Creative use of Language

Creative writing is as much about playing games as anything else is. We play games with words and meanings. If we are into sci-fi, we may even invent our own languages and personal dictionaries. But we do need to ensure that our readers can understand our writing. For this, a good dictionary is indispensable, even if we excel at language. As I have said, writing is lonely and there are times when we need certainty. Getting help from a like-minded compiler is very, very reassuring. So invest in the biggest single-volume dictionary you can afford – and carry in one hand – or ask one of your friends to buy you one as a birthday present. Shelve it beside your desk. ‘Spell-check’ gets it wrong too, sometimes.

If we want to communicate effectively, it helps if other people know exactly what we mean, so hopefully we steer clear of heavy or obscure language.

Idiom – if you’re not sure what that means, look it up in your dictionary – is an interesting case in point. If I wrote, ‘The lady asked if I was pulling her leg, and that I had better leave her alone or she would sock it to me’, an editor unfamiliar with that idiom might query, ‘Pulling whose leg? Putting the sock on the leg?’ To take other examples: ‘Hang on a sec’ might raise the question, ‘What is a sec, and why is he hanging onto it?’ If you write, ‘Betty’s going to give Bert stick when she catches up with ‘im’ you are likely to find that, for an American translation, someone will have prefaced ‘stick’ with an indefinite article.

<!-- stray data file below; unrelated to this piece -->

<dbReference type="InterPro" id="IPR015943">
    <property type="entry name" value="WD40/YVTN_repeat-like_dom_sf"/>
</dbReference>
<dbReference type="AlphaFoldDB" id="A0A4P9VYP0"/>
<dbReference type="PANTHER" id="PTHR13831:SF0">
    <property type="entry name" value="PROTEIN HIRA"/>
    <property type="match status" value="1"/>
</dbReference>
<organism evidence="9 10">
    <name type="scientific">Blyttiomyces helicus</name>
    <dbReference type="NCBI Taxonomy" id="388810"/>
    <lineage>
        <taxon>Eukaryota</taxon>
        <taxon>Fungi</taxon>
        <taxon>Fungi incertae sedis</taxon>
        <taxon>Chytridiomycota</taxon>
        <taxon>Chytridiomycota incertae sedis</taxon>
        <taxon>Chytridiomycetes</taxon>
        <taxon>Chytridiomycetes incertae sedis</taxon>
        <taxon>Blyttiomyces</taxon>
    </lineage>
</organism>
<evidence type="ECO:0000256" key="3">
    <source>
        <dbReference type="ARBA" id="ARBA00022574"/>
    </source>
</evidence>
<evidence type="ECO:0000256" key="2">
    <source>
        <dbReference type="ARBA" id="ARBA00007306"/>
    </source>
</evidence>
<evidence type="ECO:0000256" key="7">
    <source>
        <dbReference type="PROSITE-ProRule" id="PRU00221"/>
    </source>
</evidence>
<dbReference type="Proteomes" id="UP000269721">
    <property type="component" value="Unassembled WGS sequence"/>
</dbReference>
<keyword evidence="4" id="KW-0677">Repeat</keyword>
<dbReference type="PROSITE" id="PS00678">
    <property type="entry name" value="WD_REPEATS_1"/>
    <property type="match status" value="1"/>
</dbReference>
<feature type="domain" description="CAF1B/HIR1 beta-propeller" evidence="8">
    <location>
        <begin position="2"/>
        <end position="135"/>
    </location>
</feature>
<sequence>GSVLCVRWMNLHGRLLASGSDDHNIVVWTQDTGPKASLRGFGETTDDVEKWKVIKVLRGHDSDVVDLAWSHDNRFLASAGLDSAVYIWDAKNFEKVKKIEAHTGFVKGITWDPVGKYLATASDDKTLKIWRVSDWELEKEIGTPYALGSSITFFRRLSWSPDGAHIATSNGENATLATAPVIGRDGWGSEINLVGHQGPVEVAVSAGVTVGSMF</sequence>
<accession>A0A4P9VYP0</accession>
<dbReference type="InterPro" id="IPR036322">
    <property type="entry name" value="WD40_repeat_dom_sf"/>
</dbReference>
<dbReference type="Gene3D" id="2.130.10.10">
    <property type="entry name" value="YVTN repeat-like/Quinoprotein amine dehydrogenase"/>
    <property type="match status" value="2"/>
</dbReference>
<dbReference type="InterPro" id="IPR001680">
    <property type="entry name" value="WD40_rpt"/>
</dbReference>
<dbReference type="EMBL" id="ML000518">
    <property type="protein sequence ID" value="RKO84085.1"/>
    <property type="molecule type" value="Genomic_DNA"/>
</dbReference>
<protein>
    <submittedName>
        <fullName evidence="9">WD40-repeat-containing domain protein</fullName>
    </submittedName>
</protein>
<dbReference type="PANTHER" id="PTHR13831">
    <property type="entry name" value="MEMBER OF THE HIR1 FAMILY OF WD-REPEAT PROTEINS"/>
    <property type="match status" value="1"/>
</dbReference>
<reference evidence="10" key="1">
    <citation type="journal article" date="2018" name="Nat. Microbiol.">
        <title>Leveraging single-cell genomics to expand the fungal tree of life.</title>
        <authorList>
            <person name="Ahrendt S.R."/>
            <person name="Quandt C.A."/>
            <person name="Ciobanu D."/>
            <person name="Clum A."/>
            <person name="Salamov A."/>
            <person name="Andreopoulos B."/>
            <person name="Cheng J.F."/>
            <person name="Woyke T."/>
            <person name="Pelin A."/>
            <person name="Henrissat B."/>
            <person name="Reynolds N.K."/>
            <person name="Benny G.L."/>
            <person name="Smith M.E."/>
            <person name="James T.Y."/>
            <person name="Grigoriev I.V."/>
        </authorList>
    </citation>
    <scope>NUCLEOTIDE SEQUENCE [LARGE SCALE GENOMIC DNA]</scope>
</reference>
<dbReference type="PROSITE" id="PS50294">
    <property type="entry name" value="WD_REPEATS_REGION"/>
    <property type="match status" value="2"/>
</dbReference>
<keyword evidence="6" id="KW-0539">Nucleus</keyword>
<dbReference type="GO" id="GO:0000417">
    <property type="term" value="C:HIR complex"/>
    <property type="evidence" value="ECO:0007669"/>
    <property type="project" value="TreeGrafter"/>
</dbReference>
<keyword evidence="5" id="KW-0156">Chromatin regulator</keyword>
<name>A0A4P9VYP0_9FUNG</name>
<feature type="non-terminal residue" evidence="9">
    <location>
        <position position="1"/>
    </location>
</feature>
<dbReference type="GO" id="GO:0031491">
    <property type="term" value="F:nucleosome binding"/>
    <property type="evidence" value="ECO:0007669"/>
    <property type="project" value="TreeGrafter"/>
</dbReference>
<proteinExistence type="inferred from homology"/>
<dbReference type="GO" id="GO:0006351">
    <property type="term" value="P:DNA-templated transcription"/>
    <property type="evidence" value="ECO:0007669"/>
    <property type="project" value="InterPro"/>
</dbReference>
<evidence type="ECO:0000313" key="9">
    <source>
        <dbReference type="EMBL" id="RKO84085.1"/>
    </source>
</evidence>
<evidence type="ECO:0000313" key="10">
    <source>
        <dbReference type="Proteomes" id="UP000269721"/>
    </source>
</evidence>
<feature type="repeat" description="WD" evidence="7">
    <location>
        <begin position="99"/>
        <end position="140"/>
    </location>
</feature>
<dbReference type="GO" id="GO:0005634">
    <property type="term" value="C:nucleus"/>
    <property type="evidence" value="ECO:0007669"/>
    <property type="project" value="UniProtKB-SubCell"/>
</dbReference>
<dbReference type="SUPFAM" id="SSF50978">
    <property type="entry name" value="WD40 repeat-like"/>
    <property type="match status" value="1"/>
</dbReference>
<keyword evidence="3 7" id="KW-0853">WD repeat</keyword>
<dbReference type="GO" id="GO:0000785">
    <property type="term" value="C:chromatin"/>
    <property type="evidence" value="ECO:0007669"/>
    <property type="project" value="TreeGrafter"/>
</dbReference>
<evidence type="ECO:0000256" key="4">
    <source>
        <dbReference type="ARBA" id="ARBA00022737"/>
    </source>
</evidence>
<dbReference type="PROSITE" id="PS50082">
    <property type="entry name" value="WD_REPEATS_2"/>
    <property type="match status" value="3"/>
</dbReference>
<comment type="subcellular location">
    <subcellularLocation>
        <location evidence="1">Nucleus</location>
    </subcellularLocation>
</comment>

Our idioms, with which we feel so entirely comfortable, are so meshed with everyday language, that it can be hard to notice when readers with different social references find them incomprehensible. Idioms are not self-explanatory, so in the long run it might be easier to find some other way to express the same point.


Similarly, humour can be a challenge, as what one nation finds amusing may well be insulting in a different cultural setting. For example, saying, ‘I have my best knickers on, just in case I get run over by a bus’ might be funny in Edinburgh, UK or deepest Dorset, but probably would not work in Bremen, Germany. Beware of putting a ‘family joke’ into a book, unless we can explain the background, seamlessly making that relevant and funny to any reader. We had best assume throughout the creative process, that we would like everyone to understand what we are writing about. An uncompromising message can be very important, but finding ways to stay committed to your creative style and voice in ways that do not alienate or confuse readers, is a large part of what makes writing saleable.

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